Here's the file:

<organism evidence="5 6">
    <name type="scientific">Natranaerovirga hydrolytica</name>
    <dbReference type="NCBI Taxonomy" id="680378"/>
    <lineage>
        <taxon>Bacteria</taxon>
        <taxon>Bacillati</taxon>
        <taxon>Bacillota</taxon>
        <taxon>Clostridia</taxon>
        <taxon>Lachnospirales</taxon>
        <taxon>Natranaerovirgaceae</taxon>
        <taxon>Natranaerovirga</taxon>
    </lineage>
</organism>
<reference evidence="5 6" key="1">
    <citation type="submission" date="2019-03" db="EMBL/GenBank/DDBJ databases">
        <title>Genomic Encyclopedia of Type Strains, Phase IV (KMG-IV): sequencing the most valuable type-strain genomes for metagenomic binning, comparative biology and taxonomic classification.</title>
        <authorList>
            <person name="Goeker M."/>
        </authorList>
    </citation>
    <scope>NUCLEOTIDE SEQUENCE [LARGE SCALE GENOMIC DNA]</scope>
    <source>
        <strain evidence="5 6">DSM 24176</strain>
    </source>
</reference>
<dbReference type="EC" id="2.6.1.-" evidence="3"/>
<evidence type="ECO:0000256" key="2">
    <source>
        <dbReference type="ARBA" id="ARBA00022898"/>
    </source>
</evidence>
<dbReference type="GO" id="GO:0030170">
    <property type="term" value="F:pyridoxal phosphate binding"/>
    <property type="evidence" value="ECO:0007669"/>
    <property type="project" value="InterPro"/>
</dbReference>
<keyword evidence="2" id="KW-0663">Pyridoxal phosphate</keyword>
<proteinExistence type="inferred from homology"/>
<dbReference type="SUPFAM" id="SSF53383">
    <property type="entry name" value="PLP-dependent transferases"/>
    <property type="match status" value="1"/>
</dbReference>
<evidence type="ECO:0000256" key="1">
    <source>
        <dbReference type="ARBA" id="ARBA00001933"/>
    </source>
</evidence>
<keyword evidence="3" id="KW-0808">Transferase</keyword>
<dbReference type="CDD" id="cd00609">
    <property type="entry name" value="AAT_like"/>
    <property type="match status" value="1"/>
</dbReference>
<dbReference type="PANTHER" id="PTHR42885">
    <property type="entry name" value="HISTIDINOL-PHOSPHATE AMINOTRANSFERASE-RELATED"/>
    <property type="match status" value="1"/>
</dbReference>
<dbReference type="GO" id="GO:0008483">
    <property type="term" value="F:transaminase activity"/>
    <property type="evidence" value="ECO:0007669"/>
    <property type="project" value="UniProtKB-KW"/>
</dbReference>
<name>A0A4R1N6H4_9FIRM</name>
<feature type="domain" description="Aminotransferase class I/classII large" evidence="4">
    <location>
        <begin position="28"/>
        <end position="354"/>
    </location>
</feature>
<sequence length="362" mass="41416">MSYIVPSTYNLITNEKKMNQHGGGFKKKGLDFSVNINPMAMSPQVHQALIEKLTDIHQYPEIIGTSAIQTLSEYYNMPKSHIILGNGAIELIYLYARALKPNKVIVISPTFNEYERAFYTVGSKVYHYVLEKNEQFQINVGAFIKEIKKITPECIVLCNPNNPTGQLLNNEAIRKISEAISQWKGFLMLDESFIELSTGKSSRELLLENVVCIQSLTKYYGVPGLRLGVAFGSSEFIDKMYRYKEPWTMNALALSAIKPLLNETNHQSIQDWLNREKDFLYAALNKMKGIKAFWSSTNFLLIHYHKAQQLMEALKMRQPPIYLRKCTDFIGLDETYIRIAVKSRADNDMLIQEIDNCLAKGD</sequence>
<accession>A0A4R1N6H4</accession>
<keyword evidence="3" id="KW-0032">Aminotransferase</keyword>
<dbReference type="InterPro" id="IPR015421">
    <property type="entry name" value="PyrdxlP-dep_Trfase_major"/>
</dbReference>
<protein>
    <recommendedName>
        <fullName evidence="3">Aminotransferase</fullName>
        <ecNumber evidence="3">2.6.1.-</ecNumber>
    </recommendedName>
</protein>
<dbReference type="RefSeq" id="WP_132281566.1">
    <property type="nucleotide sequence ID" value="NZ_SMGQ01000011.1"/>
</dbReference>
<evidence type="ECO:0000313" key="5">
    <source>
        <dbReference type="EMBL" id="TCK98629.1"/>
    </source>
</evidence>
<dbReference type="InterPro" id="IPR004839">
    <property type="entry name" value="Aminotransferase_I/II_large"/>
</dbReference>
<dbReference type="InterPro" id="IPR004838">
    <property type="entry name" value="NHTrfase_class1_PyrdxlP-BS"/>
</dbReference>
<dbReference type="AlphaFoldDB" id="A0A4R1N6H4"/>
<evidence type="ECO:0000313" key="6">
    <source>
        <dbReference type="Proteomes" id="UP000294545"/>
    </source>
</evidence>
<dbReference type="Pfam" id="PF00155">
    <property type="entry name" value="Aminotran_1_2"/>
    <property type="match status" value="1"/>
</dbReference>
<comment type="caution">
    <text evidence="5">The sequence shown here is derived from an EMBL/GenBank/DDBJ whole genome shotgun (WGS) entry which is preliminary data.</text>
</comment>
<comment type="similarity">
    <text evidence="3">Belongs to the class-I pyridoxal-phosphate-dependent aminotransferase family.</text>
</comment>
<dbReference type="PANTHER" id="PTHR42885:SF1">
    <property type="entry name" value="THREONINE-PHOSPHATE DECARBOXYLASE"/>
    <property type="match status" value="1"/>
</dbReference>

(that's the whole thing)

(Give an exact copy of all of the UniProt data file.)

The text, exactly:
<organism evidence="5 6">
    <name type="scientific">Natranaerovirga hydrolytica</name>
    <dbReference type="NCBI Taxonomy" id="680378"/>
    <lineage>
        <taxon>Bacteria</taxon>
        <taxon>Bacillati</taxon>
        <taxon>Bacillota</taxon>
        <taxon>Clostridia</taxon>
        <taxon>Lachnospirales</taxon>
        <taxon>Natranaerovirgaceae</taxon>
        <taxon>Natranaerovirga</taxon>
    </lineage>
</organism>
<reference evidence="5 6" key="1">
    <citation type="submission" date="2019-03" db="EMBL/GenBank/DDBJ databases">
        <title>Genomic Encyclopedia of Type Strains, Phase IV (KMG-IV): sequencing the most valuable type-strain genomes for metagenomic binning, comparative biology and taxonomic classification.</title>
        <authorList>
            <person name="Goeker M."/>
        </authorList>
    </citation>
    <scope>NUCLEOTIDE SEQUENCE [LARGE SCALE GENOMIC DNA]</scope>
    <source>
        <strain evidence="5 6">DSM 24176</strain>
    </source>
</reference>
<dbReference type="EC" id="2.6.1.-" evidence="3"/>
<evidence type="ECO:0000256" key="2">
    <source>
        <dbReference type="ARBA" id="ARBA00022898"/>
    </source>
</evidence>
<dbReference type="GO" id="GO:0030170">
    <property type="term" value="F:pyridoxal phosphate binding"/>
    <property type="evidence" value="ECO:0007669"/>
    <property type="project" value="InterPro"/>
</dbReference>
<keyword evidence="2" id="KW-0663">Pyridoxal phosphate</keyword>
<proteinExistence type="inferred from homology"/>
<dbReference type="SUPFAM" id="SSF53383">
    <property type="entry name" value="PLP-dependent transferases"/>
    <property type="match status" value="1"/>
</dbReference>
<evidence type="ECO:0000256" key="1">
    <source>
        <dbReference type="ARBA" id="ARBA00001933"/>
    </source>
</evidence>
<keyword evidence="3" id="KW-0808">Transferase</keyword>
<dbReference type="CDD" id="cd00609">
    <property type="entry name" value="AAT_like"/>
    <property type="match status" value="1"/>
</dbReference>
<dbReference type="PANTHER" id="PTHR42885">
    <property type="entry name" value="HISTIDINOL-PHOSPHATE AMINOTRANSFERASE-RELATED"/>
    <property type="match status" value="1"/>
</dbReference>
<dbReference type="GO" id="GO:0008483">
    <property type="term" value="F:transaminase activity"/>
    <property type="evidence" value="ECO:0007669"/>
    <property type="project" value="UniProtKB-KW"/>
</dbReference>
<name>A0A4R1N6H4_9FIRM</name>
<feature type="domain" description="Aminotransferase class I/classII large" evidence="4">
    <location>
        <begin position="28"/>
        <end position="354"/>
    </location>
</feature>
<sequence length="362" mass="41416">MSYIVPSTYNLITNEKKMNQHGGGFKKKGLDFSVNINPMAMSPQVHQALIEKLTDIHQYPEIIGTSAIQTLSEYYNMPKSHIILGNGAIELIYLYARALKPNKVIVISPTFNEYERAFYTVGSKVYHYVLEKNEQFQINVGAFIKEIKKITPECIVLCNPNNPTGQLLNNEAIRKISEAISQWKGFLMLDESFIELSTGKSSRELLLENVVCIQSLTKYYGVPGLRLGVAFGSSEFIDKMYRYKEPWTMNALALSAIKPLLNETNHQSIQDWLNREKDFLYAALNKMKGIKAFWSSTNFLLIHYHKAQQLMEALKMRQPPIYLRKCTDFIGLDETYIRIAVKSRADNDMLIQEIDNCLAKGD</sequence>
<accession>A0A4R1N6H4</accession>
<keyword evidence="3" id="KW-0032">Aminotransferase</keyword>
<dbReference type="InterPro" id="IPR015421">
    <property type="entry name" value="PyrdxlP-dep_Trfase_major"/>
</dbReference>
<protein>
    <recommendedName>
        <fullName evidence="3">Aminotransferase</fullName>
        <ecNumber evidence="3">2.6.1.-</ecNumber>
    </recommendedName>
</protein>
<dbReference type="RefSeq" id="WP_132281566.1">
    <property type="nucleotide sequence ID" value="NZ_SMGQ01000011.1"/>
</dbReference>
<evidence type="ECO:0000313" key="5">
    <source>
        <dbReference type="EMBL" id="TCK98629.1"/>
    </source>
</evidence>
<dbReference type="InterPro" id="IPR004839">
    <property type="entry name" value="Aminotransferase_I/II_large"/>
</dbReference>
<dbReference type="InterPro" id="IPR004838">
    <property type="entry name" value="NHTrfase_class1_PyrdxlP-BS"/>
</dbReference>
<dbReference type="AlphaFoldDB" id="A0A4R1N6H4"/>
<evidence type="ECO:0000313" key="6">
    <source>
        <dbReference type="Proteomes" id="UP000294545"/>
    </source>
</evidence>
<dbReference type="Pfam" id="PF00155">
    <property type="entry name" value="Aminotran_1_2"/>
    <property type="match status" value="1"/>
</dbReference>
<comment type="caution">
    <text evidence="5">The sequence shown here is derived from an EMBL/GenBank/DDBJ whole genome shotgun (WGS) entry which is preliminary data.</text>
</comment>
<comment type="similarity">
    <text evidence="3">Belongs to the class-I pyridoxal-phosphate-dependent aminotransferase family.</text>
</comment>
<dbReference type="PANTHER" id="PTHR42885:SF1">
    <property type="entry name" value="THREONINE-PHOSPHATE DECARBOXYLASE"/>
    <property type="match status" value="1"/>
</dbReference>